As most people of my generation, I watched The Hustler because I first watched The Color of Money and wanted to know the back story of Paul Newman more. It was easy to write off another role in which Tom Cruise played someone cocky, no matter how much you admired him for wearing a shirt with his name on it. If you had to say, "How, can you annoy me as much as possible in a movie?" Being a cocky guy wearing a shirt with your name on it would probably be in the Top 3. It was one of those things that was so annoying, I ended up respecting him more for it, even though it probably wasn't his decision to wear that shirt. This is all based on my pet peeve of girls who wear their name on a necklace of course.
After rewatching The Hustler this time, I realized Cruise's performance was kind of an homage to Newman's in this one, so there's really no point in bashing it. It's just unfortunate that throughout the test of time this became Cruise's bread and butter, so the older movies of his kind of get ruined as time moves on.
Aside from Paul Newman's wonderful acting, The Hustler seemed a bit boring. Going into it, I was quite excited for the legendary showdown with Minnesota Fats, and this was pretty much the opening scene. The movie didn't quite peak again like that for me for the rest of the time. Strangely, this problem can make a movie quite rewatchable, because after a viewing or two, you no longer become concerned with things like "plot" and "suspense" and you start to see the movies intricacies, and that's the ultimate test for one who rewatches movies. There are two types of movie watcher, the rewatchers who love film, and the people who only see things once and judge it as is.
The latter is difficult to digest. This would make film (and let me throw in TV as well), the only form of art that doesn't get better with multiple viewings. A good song or album gets deeper the more you listen to it. A good piece of fiction or poetry has so much more going on than the plot or suspense that if you read it again, you pick up so much more and it gets better, though a book usually requires much more than a couple hours of your time so it's difficult to find the time. Paintings have so many hidden things, and so much history that the more you learn about one, the better it becomes which is absolutely essential, rather than just turning to Cousin Bobby and saying, "I sure like the shade of blue he used for the water." A film is not a good film because of a twist ending, a great action sequence, or a great piece of dialogue. It is great, because during a great suspenseful scene, you missed something because the flow of the film put your attention somewhere, while something completely different was going on somewhere else. It's great because while someone is defending their sexual preference by fighting a redneck at a 4th of July fireworks display, you can't really appreciate the cinematography because hell, there's a doings transpiring!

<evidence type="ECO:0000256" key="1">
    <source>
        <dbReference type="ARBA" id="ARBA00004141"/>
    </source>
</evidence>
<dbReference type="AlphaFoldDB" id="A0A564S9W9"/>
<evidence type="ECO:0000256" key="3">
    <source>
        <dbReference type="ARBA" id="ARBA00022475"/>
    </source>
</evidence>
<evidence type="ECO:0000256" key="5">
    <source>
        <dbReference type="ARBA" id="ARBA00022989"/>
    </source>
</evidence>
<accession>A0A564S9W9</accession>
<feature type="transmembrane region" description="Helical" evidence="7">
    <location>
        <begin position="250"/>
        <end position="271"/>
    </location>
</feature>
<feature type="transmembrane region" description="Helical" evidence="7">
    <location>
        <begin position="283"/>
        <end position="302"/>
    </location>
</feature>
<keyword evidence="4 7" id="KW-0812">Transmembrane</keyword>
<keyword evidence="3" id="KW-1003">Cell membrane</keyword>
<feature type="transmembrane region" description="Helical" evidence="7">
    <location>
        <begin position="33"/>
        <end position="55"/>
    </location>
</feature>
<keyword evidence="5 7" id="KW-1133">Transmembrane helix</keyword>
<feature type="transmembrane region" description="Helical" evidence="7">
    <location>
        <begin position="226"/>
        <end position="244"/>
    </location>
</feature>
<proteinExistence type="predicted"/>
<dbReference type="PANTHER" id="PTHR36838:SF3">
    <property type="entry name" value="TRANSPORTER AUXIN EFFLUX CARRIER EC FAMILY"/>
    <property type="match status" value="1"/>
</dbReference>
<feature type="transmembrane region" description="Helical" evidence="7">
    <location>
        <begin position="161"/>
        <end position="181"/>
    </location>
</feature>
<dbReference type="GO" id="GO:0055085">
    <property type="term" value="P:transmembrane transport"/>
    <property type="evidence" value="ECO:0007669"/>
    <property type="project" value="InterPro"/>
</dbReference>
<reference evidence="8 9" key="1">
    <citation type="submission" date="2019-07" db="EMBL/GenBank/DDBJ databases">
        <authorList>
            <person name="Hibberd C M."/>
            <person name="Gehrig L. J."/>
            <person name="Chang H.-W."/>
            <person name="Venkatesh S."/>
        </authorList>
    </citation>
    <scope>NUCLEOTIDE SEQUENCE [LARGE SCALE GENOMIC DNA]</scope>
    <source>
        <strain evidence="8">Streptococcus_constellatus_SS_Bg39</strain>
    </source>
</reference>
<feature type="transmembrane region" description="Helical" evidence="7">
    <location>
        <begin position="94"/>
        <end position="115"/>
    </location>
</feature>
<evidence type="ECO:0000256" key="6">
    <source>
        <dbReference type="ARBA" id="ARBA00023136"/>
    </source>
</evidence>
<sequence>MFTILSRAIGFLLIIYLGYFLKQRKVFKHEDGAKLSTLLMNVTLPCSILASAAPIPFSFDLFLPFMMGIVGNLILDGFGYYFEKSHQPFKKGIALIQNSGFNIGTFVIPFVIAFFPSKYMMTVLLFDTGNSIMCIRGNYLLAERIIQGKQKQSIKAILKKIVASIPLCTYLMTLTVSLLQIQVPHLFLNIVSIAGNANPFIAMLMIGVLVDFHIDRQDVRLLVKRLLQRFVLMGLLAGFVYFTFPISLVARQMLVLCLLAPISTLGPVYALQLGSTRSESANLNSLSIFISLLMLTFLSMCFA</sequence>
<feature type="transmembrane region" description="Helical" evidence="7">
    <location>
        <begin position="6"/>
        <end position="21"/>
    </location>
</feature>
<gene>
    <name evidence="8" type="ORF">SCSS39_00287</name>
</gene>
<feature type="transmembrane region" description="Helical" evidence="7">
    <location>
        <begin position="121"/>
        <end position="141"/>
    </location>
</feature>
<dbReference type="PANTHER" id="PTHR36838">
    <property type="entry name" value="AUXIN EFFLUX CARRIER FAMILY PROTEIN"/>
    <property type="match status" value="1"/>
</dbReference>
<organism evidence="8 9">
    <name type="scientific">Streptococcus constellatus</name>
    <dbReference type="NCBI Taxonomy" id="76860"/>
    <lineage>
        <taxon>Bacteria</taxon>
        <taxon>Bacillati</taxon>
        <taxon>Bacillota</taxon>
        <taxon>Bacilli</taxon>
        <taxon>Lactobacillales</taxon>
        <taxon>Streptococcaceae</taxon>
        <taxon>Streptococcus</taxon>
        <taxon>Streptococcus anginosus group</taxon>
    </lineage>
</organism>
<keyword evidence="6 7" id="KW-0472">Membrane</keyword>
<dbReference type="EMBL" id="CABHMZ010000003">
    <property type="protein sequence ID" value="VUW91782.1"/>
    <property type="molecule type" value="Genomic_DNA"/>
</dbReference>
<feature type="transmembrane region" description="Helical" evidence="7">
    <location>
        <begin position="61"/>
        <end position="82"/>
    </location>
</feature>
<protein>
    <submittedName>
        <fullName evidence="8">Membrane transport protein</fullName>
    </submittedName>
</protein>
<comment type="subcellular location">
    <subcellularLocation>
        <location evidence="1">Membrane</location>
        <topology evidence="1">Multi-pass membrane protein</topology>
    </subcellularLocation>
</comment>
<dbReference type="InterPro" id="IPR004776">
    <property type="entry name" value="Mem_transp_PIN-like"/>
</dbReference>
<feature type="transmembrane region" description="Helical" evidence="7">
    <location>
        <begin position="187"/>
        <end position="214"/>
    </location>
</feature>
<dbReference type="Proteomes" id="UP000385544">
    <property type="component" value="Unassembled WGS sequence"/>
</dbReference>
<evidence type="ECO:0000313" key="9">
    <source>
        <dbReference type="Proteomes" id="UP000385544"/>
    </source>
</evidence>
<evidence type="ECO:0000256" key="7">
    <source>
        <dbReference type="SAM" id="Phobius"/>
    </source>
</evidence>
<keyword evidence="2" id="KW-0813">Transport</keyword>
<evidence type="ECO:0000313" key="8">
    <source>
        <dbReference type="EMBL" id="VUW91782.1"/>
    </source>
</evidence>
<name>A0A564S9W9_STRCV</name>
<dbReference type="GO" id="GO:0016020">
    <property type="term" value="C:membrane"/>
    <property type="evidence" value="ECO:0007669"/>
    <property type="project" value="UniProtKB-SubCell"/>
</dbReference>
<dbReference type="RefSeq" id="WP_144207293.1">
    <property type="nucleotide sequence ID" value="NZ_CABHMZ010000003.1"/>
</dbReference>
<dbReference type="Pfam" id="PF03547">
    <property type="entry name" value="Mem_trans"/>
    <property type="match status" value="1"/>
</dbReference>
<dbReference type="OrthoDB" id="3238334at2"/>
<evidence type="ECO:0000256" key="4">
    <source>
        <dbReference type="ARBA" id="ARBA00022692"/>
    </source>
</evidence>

Now, bringing it all back to The Hustler. This is that kind of a movie. The plot isn't killer, and as I pointed out before, I find it quite anti-climatic, but once you accept this, you can watch the movie for what it is. An incredibly well-shot, dialogue driven piece about the seamy underworld of pool sharks. It may not make you want to play pool as let's stay Star Wars would make you want to get into a light-saber fight with a friend, but it makes you want to know the difference between what we greenhorns call "pool" and what the pro's know as "billiards." That's the sign of a classic. I'm proud to own this one, because now that I've seen it twice (and don't remember the first time), it's one I'm going to be able to go back to and find something unique about it every time.